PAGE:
“Buyers are mostly concerned about their monthly payment, so it is important for REALTORS® to know the local rental rates as well as the for purchase market,” says Wilkey. “If potential buyers hear they can own for the same price as renting; that will make them move more quickly to buy. They will also need resources for a down payment, but their comfort with the monthly payment is what makes them decide to put the rest of the package together.”
Take a Realistic Approach
John Farrell, a sales associate with Coldwell Banker Residential Brokerage in Beverly, recently worked with buyers who were tempted to put off their decision until the spring in the hope that more homes or better homes would be on the market.
“We talked about the potential for an increase in interest rates and in prices by the spring, as well as the reports that our local market was active enough that they would lose the home that interested them,” says Farrell. “They made an offer immediately rather than wait for the unknown.”
Machado says buyers need to understand that they should not be searching for the “perfect home.”
“Buyers need to take a businesslike approach and search for the best house they can afford that is available now,” says Machado.
Provide a Specific Market Analysis
Georgia Taft Pye, an exclusive buyer’s agent and broker/owner or Buyer Brokers of The South Shore in Duxbury, says buyers’ biggest fear is overpaying for a home, so she finds herself showing more homes to customers so they will be confident they have paid a low enough price for a property.
“A big motivation for buyers is to see a price drop,” says Pye. “I do a title run-up on properties before the buyers make an offer to show them what the sellers paid and their outstanding mortgage so the buyers can see the context of the sellers’ point of view.”
Machado also researches properties and checks the current assessment, original asking price and any recent changes to the price or assessment.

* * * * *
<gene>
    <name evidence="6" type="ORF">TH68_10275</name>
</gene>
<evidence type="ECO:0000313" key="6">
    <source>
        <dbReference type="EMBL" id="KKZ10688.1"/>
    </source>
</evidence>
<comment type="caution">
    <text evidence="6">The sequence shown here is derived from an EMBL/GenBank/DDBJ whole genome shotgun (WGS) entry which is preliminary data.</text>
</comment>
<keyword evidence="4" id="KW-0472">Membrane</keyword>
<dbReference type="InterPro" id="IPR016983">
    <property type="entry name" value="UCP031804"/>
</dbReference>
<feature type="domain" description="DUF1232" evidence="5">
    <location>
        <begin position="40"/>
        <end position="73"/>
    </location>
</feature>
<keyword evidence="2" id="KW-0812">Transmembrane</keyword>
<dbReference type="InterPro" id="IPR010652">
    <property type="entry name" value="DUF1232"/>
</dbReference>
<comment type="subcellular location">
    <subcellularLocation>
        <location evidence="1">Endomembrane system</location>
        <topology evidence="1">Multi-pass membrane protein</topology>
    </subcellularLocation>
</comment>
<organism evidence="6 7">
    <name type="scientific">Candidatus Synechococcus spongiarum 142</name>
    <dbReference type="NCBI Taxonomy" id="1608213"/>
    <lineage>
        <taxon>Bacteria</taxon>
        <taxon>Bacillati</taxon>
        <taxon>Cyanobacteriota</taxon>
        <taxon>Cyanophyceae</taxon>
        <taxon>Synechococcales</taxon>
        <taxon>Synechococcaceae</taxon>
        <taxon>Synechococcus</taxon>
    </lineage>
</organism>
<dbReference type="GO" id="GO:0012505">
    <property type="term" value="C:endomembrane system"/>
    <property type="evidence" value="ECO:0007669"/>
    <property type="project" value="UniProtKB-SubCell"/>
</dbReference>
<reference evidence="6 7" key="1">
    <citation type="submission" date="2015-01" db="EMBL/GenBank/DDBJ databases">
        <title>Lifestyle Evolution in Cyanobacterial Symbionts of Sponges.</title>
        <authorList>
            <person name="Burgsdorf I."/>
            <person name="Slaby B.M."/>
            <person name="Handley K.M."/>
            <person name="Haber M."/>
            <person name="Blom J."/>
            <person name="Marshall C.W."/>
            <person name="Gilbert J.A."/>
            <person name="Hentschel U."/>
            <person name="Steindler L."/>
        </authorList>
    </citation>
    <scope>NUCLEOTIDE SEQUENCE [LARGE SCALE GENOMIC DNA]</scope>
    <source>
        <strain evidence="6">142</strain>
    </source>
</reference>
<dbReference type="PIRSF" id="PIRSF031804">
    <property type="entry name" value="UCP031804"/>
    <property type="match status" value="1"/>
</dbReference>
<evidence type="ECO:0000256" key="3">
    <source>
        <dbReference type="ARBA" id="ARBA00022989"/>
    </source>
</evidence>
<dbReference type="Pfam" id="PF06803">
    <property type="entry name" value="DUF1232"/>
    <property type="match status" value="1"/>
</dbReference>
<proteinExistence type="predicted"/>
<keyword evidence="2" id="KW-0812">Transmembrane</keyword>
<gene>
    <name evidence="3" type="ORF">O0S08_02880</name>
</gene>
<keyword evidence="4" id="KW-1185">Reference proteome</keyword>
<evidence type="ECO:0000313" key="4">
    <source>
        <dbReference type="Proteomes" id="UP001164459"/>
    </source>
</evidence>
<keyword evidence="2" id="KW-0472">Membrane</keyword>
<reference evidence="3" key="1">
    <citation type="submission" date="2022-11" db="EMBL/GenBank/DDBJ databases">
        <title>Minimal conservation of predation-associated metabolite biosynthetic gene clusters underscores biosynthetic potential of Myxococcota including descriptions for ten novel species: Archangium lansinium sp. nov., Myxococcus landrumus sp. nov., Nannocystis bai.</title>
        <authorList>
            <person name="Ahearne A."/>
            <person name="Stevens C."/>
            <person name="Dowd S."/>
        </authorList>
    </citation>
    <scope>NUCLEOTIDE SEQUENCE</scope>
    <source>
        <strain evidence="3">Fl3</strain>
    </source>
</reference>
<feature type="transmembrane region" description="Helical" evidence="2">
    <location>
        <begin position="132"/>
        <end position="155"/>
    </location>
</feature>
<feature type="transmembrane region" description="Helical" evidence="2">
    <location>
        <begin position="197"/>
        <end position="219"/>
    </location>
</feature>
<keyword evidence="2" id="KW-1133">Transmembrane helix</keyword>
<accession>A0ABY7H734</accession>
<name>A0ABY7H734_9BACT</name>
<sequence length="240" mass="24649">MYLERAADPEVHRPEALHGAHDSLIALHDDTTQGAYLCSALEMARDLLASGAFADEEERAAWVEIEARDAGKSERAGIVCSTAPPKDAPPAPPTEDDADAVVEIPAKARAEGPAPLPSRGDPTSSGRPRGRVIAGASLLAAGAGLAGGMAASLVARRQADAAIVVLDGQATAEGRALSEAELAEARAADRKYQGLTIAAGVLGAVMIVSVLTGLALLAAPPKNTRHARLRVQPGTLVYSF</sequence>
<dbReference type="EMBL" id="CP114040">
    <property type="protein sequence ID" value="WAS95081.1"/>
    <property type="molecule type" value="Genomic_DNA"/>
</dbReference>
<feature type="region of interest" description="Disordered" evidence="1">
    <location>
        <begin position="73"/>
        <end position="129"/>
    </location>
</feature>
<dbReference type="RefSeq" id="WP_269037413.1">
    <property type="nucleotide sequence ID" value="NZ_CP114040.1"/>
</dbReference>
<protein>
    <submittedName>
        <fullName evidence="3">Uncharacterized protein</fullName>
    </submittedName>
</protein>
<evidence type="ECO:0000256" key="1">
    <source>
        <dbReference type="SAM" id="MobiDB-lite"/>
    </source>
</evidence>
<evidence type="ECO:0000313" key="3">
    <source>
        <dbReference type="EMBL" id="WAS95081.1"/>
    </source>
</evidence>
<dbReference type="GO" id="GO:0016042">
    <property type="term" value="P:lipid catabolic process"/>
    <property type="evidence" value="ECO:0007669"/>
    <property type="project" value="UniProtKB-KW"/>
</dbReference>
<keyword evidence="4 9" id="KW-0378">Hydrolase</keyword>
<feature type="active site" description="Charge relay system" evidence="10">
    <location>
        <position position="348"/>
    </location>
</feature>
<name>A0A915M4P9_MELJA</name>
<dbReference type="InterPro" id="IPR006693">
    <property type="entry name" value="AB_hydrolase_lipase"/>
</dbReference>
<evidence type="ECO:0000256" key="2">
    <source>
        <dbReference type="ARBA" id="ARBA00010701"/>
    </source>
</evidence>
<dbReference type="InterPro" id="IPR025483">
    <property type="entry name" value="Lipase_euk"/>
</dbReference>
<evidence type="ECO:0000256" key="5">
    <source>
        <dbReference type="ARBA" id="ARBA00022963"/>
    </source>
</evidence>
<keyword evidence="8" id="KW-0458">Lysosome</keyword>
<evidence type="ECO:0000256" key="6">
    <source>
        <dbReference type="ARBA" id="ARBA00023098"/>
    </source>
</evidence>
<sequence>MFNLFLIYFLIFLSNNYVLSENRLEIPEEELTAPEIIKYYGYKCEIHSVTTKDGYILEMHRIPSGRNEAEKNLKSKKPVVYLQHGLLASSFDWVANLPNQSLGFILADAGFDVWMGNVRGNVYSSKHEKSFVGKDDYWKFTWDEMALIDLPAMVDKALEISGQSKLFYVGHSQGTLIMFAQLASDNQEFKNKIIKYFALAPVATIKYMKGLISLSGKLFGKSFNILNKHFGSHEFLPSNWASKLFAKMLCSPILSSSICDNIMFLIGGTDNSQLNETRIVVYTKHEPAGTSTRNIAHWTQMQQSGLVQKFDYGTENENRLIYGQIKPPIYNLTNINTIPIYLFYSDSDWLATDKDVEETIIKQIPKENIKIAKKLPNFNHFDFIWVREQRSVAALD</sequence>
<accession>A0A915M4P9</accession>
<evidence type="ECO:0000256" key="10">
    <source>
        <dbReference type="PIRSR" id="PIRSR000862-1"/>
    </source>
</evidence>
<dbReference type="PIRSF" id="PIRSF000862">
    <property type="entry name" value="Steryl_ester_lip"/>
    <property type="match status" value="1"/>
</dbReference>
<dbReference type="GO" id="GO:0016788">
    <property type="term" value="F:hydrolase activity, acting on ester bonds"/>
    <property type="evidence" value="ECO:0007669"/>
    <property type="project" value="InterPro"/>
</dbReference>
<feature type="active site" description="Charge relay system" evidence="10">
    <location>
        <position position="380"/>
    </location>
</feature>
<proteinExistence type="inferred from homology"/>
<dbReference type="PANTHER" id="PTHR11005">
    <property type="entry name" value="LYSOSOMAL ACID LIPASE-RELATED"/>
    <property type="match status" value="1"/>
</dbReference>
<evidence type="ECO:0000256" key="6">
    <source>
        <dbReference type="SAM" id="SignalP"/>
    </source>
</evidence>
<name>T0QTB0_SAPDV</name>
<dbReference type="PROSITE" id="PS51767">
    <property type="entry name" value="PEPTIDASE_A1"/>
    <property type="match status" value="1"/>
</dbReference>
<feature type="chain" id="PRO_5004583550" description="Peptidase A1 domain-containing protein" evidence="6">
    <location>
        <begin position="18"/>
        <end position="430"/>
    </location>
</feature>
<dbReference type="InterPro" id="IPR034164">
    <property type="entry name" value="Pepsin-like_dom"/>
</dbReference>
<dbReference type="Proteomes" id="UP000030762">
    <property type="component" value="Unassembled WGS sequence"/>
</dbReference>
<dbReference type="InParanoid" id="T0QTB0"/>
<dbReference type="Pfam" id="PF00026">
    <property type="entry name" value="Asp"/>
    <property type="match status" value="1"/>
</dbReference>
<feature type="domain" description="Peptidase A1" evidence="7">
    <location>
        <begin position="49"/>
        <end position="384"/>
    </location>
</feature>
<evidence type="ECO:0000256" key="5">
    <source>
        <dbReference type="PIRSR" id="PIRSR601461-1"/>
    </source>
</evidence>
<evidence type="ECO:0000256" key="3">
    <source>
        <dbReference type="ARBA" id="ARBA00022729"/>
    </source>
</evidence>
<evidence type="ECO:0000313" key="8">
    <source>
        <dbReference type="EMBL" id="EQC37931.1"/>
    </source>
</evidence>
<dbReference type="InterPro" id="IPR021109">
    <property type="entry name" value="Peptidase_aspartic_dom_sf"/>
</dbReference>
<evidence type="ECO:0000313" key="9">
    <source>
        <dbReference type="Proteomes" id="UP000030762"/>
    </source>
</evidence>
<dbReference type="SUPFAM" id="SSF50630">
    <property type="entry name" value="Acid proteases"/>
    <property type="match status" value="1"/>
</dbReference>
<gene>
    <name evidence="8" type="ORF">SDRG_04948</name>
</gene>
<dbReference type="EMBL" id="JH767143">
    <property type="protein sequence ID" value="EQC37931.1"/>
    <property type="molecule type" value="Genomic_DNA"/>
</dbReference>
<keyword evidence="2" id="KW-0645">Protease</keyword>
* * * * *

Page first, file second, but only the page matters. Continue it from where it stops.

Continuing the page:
“It’s important to understand how motivated the sellers are and check to see how much equity they have in the home before making an offer,” says Machado. “I can show the buyers that if the sellers recently dropped their price it may be time to offer them full price if they really want the house.”
Increase your Market Knowledge
REALTORS® suggest that a deep understanding of your local market can be a tool to help guide buyers into making a smart home buying decision. Most agree that a two-pronged approach to gathering information works best: using the data available from the MLS and other sources, and spending time touring homes and neighborhoods so that you have an intimate understanding of what is available, what sells and why.
“Every home is different and people react differently to each home, so if you see as many homes as possible you know what is out there and what buyers may want,” says Lesses. “It is essential to have good relationships with other agents, too, who can talk knowledgeably about their listings and about what they are seeing on the market.”
Kres says that every REALTOR® has the tools available to educate themselves about their market.
“REALTORS® should learn how to use the MLS data and the NAR REALTORS® Property Resource (RPR) [an exclusive online real estate database still in roll-out phases providing REALTORS® with data on every parcel of property in the United States],” says Kres. “But it is pretty tough to do a comparative market analysis if you have never seen the homes, so it is vital to look at properties, too.”
Deschenes recommends that agents keep up-to-date on local homebuyer programs, such as the 103% financing option that was recently available in some locations. Wilkey suggests that municipal databases can be a good resource for REALTORS® to find out about developments in their community that can impact the housing market as well as the sales history of a particular property.
“Anecdotes about a neighborhood, a home or the entire market can be helpful to give buyers a sense of where we are in the market, so newer agents should take the time to listen to experienced agents,” says Pye. “They should also spend as much time as they can looking at homes, since buyers truly appreciate it when an agent can tell them they have already seen a home they are interested in.”
As Deschenes says, REALTORS® should want to know everything they can about their community and their market, since this is their business. Sharing that knowledge with buyers can be one way to motivate them to make an offer, as well as to earn their lifelong loyalty.